You are currently viewing This program pays new grads a hefty tech salary to work in nonprofits

This program pays new grads a hefty tech salary to work in nonprofits

When Chase Thomas graduated from Cornell with a concentration in data science, he could have gotten a job at a big tech company. But he started working with nonprofits instead, developing technology that could help solve bigger problems.

“I had done a few internships at Big Tech in the past, at Microsoft, and it was technically interesting,” he says. “And it was fun. But that’s not really sustainable – you don’t wake up every day thinking, “Oh, I can’t wait to increase shareholder value.”

Thomas is one of 11 recent graduates from a unique Associate Product Manager (or APM) program run by Schmidt Futures, the philanthropic organization created by former Google CEO Eric Schmidt. Google launched an APM program in 2002 to train new project managers; other tech companies followed. Five years ago, Schmidt Futures decided to launch a similar program focused on training new leaders to use technology for the public good and offering a salary that can rival what anyone could earn if they began a career at Google.

Chase Thomas [Photo: courtesy Schmidt Futures]

The program lasts two years, with each APM alternating between six-month or one-year assignments in nonprofits, government departments, or social impact businesses aligned with their own interests. Cassie Crockett, who leads talent programs at Schmidt Futures, explains that the program has two main goals: to use technology to help increase the impact of organizations that do socially beneficial work, and to create a cohort of technologists who are excited about use their public utility skills. One of Thomas’ projects at a non-profit organization called Uptrust was to create new technologies to help people navigate the criminal justice system. Previously, when someone had to go to court, they received a letter in the mail.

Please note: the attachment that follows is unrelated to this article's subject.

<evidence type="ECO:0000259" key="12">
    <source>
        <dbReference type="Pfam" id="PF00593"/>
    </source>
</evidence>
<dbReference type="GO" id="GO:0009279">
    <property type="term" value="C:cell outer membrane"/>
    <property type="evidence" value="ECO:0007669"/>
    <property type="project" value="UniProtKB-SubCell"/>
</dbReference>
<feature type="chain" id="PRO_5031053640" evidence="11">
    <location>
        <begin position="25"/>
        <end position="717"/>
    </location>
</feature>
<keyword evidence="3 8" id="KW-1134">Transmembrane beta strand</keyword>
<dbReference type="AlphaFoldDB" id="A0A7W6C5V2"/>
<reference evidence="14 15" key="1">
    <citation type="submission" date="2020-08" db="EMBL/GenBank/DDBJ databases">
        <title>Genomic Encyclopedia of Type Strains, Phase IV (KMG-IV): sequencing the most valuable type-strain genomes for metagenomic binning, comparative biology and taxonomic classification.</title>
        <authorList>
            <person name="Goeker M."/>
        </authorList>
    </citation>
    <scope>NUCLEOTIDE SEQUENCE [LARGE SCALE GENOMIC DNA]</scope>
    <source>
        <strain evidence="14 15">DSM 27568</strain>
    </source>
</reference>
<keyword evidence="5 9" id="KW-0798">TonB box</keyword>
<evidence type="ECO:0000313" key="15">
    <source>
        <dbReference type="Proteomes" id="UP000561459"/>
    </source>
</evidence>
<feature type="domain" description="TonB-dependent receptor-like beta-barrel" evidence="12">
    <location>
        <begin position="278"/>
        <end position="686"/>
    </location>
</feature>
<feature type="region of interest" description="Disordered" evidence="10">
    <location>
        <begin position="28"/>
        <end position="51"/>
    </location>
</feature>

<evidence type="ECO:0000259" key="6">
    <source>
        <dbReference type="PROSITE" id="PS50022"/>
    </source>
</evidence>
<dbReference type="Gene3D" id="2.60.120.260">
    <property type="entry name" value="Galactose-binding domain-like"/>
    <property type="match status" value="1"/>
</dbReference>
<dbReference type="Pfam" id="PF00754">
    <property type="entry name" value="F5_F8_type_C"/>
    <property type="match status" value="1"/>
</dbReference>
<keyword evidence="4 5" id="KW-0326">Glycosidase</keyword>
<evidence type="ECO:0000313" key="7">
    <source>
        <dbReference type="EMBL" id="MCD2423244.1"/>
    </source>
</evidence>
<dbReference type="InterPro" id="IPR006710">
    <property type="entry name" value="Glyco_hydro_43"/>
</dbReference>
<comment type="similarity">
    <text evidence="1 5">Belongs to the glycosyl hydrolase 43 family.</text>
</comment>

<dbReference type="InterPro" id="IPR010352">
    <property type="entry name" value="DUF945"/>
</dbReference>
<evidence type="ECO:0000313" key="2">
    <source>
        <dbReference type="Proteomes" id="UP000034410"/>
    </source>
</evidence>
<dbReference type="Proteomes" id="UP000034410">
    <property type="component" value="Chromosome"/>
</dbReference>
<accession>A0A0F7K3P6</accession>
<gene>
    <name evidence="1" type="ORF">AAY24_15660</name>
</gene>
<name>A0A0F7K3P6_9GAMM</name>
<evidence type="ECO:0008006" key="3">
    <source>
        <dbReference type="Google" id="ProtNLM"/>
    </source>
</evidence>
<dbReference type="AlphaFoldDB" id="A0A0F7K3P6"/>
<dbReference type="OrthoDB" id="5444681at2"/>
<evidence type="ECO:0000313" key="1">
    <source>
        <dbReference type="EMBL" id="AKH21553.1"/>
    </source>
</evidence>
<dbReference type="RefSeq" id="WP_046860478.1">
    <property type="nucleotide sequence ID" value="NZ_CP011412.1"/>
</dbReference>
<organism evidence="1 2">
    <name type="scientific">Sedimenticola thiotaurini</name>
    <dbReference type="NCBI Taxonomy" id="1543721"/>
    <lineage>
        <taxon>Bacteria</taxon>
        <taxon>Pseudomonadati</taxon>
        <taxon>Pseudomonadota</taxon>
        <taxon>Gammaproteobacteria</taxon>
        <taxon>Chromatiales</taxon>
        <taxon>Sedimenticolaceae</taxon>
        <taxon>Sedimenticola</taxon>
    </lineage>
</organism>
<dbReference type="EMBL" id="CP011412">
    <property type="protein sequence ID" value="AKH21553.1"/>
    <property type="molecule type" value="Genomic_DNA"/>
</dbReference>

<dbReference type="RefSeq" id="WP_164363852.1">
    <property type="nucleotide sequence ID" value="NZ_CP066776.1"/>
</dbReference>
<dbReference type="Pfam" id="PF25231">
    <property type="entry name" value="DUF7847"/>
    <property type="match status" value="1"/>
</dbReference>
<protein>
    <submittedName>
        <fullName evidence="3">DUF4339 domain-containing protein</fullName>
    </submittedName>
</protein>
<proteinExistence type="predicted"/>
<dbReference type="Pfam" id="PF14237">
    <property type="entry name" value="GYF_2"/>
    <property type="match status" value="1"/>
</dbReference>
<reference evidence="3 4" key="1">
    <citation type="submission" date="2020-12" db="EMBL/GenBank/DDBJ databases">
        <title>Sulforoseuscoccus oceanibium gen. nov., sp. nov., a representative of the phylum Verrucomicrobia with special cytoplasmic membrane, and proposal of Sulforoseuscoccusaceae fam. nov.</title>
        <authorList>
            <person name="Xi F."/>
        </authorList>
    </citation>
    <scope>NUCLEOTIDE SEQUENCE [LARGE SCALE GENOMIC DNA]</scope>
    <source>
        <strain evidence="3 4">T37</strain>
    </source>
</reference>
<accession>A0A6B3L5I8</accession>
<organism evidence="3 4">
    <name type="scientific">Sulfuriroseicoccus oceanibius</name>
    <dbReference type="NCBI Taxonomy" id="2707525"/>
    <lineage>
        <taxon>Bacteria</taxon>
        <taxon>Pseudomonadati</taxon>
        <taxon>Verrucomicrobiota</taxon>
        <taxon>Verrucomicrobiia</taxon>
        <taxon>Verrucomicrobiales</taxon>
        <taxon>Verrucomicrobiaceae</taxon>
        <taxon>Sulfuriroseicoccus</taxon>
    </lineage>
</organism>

“If you couldn’t [make that court date] because you have a job or you have kids, it’s hard to reprogram those things,” Thomas says. “You have to send a literal letter in the mail, by snail mail, to your attorneys saying, ‘Can we ask for a separate date?’ reduce technical offenses and re-arrest warrants by more than 50%. The tool texting is now in place in 44 counties in 22 states.

“It’s a goal of most of our projects to find that area where a little technical talent at the right time and in the right place can have an outsized impact,” he says. During his next rotation, at the nonprofit Broad Institute, he helped create tools to help biologists use machine learning and cloud computing to discover new drugs for cancer and infectious diseases. Another APM, Adedoyin Olateru-Olagbegi, recently finished working on an open-source platform that can be used by child helplines around the world and allows children to seek help via WhatsApp, SMS or various other platforms. “A lot of times the technology they have now is very outdated and prevents the helpline counselors from doing their job well,” she says.